Cambridge Analytica, the data analytics firm that worked on Donald Trump's 2016 US presidential campaign, agreed to a forensic audit to determine whether the firm improperly retained data scraped from Facebook profiles.
CEO of Cambridge Analytica Alexander Nix speaks at the 2016 Concordia Summit. Photo: Bryan Bedder (Getty)
Stroz Friedberg auditors showed up at Cambridge Analytica’s London offices this evening local time to begin their work, but left at the behest of the UK Information Commissioner’s Office. “At the request of the UK Information Commissioner’s Office, which has announced it is pursuing a warrant to conduct its own on-site investigation, the Stroz Friedberg auditors stood down,” Facebook said.
Facebook had announced the audit in a statement, calling it a "comprehensive internal and external review" to determine whether Cambridge Analytica had truly deleted the data, as it claimed it had. Facebook has retained Stroz Friedburg, a digital forensics firm that helped the Democratic National Committee investigate a hack of its servers during the US election cycle, to conduct the investigation into Cambridge Analytica.
"Cambridge Analytica has agreed to comply and afford the firm complete access to their servers and systems," Facebook said. The company also approached Christopher Wylie and Aleksandr Kogan, who were involved in the data scraping for Cambridge Analytica, and asked them to participate in the audit.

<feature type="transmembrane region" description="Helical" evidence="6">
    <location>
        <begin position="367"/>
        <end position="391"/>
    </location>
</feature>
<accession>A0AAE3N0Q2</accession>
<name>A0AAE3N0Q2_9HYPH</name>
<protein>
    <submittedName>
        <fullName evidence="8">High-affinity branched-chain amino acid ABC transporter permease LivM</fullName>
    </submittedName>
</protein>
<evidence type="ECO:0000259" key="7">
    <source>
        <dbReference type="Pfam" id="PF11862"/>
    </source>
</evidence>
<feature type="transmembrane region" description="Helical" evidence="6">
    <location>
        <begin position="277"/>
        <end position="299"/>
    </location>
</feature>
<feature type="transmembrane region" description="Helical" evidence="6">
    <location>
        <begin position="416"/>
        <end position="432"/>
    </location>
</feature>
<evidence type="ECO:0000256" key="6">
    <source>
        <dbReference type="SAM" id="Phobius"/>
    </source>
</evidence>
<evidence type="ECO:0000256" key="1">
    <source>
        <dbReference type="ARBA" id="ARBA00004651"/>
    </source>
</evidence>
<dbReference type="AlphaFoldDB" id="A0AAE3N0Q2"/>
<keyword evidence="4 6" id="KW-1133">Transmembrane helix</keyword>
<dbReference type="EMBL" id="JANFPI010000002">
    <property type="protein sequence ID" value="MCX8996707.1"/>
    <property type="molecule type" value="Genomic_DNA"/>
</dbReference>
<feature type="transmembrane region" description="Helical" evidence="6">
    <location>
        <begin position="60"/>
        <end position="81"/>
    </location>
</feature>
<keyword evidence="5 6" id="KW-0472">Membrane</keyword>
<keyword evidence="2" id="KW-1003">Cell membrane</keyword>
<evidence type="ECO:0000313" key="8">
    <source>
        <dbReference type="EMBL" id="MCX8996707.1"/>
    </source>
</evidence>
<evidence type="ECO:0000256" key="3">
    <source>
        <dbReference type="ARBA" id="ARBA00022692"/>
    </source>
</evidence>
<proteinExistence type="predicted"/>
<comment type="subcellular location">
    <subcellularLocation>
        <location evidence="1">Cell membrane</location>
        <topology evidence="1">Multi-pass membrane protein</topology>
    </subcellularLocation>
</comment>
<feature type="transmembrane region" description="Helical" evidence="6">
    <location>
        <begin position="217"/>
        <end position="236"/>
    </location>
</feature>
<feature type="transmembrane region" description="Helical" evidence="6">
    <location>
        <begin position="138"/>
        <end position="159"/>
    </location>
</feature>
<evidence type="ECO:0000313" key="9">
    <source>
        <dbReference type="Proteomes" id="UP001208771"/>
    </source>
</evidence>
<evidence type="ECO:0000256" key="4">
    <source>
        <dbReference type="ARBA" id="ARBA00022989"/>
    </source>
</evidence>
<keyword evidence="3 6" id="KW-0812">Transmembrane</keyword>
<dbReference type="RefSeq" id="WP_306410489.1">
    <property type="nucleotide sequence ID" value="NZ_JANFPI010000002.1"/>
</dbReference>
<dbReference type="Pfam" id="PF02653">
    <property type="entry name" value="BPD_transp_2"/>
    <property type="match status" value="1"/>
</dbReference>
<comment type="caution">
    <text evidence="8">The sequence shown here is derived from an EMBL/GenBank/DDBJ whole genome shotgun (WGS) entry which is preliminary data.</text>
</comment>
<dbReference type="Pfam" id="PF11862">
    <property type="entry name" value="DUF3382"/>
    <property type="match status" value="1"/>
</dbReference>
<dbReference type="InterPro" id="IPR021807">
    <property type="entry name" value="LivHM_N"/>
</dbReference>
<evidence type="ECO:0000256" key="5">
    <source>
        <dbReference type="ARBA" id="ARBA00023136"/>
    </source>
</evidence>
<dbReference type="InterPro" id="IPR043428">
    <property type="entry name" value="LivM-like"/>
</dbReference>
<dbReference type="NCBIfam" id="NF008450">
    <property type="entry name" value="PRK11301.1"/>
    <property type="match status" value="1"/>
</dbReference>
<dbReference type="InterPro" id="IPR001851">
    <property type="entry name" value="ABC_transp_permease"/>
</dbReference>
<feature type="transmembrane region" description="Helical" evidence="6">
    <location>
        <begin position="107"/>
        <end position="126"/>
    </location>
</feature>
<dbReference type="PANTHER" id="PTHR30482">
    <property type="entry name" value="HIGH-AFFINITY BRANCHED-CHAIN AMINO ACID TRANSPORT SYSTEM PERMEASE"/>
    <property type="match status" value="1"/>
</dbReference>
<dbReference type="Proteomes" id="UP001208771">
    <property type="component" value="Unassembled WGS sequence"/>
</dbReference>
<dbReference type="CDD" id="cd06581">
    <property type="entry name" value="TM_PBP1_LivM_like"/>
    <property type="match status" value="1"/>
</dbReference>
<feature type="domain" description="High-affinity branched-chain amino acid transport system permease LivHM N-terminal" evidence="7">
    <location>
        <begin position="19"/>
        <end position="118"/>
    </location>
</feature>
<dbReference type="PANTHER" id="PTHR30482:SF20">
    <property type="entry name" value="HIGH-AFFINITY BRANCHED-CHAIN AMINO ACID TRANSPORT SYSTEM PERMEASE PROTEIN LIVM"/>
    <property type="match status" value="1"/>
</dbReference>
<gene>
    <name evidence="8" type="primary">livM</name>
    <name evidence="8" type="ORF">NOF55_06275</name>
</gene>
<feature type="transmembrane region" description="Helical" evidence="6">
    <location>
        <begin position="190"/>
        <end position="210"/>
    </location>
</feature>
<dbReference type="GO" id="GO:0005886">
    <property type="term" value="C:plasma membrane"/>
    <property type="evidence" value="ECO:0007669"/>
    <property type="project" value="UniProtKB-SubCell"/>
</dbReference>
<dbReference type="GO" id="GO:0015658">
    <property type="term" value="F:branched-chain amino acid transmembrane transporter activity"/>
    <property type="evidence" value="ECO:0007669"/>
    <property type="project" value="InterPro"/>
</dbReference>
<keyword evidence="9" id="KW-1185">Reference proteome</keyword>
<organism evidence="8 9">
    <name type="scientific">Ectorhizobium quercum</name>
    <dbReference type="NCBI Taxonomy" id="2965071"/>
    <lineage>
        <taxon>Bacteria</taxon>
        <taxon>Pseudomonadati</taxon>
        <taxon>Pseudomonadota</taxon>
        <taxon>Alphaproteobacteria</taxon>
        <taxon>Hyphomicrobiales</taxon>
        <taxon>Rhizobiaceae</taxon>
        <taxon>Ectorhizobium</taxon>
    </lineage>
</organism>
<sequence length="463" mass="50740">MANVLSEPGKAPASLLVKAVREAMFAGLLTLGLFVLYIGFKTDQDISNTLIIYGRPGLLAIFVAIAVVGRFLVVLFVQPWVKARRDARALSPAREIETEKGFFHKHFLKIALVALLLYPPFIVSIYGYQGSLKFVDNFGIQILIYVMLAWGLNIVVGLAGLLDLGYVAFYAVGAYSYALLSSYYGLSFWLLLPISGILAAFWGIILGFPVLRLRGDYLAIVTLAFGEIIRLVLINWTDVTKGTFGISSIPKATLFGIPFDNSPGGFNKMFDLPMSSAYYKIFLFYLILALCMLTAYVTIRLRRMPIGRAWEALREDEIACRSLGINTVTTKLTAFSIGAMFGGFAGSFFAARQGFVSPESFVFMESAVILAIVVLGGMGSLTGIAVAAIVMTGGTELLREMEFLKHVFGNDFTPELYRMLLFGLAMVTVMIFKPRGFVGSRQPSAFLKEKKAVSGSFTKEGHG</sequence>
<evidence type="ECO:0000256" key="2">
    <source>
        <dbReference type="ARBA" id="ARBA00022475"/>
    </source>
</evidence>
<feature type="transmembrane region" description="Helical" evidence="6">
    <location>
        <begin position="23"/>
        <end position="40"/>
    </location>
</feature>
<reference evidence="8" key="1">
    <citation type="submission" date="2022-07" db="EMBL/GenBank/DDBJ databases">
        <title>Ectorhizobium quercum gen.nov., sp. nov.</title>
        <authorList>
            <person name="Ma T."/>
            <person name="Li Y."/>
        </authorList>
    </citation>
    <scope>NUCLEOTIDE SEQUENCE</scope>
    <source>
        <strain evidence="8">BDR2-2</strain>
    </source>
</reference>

Kogan created an app called "thisisyourdigitallife" that was downloaded more than 270,000 times. The app gathered data from the Facebook profiles of the people who downloaded it and from their friends' profiles, ultimately gathering information about more than 50 million users. That data was then passed to Cambridge Analytica to help develop voter profiles, according to reports in the New York Times and the Guardian. Facebook found out about the data scraping in 2015 and demanded that the data be deleted.
Kogan has volunteered to testify before Congress about his role in the data collection, something that House and Senate Democrats told Gizmodo they will pursue.
Wylie, a former data scientist at Cambridge Analytica, claimed that Facebook never followed up to confirm that the data was actually deleted. On Friday, ahead of the news reports about Cambridge Analytica's use of profile data, Facebook announced that it had suspended Cambridge Analytica's account, as well as the account of its parent company, SCL. It isn't clear why Facebook waited until the details of Cambridge Analytica's data scraping became public before requesting an audit.
"We have approached the other parties involved - Christopher Wylie and Aleksandr Kogan - and asked them to submit to an audit as well. Mr Kogan has given his verbal agreement to do so. Mr Wylie thus far has declined," Facebook said.
A Cambridge Analytica spokesperson told CNN that the data collected from Facebook was not used during Trump's presidential campaign.
"We also want to be clear that today when developers create apps that ask for certain information from people, we conduct a robust review to identify potential policy violations and to assess whether the app has a legitimate use for the data," Facebook's statement continued. "We actually reject a significant number of apps through this process. Kogan's app would not be permitted access to detailed friends' data today."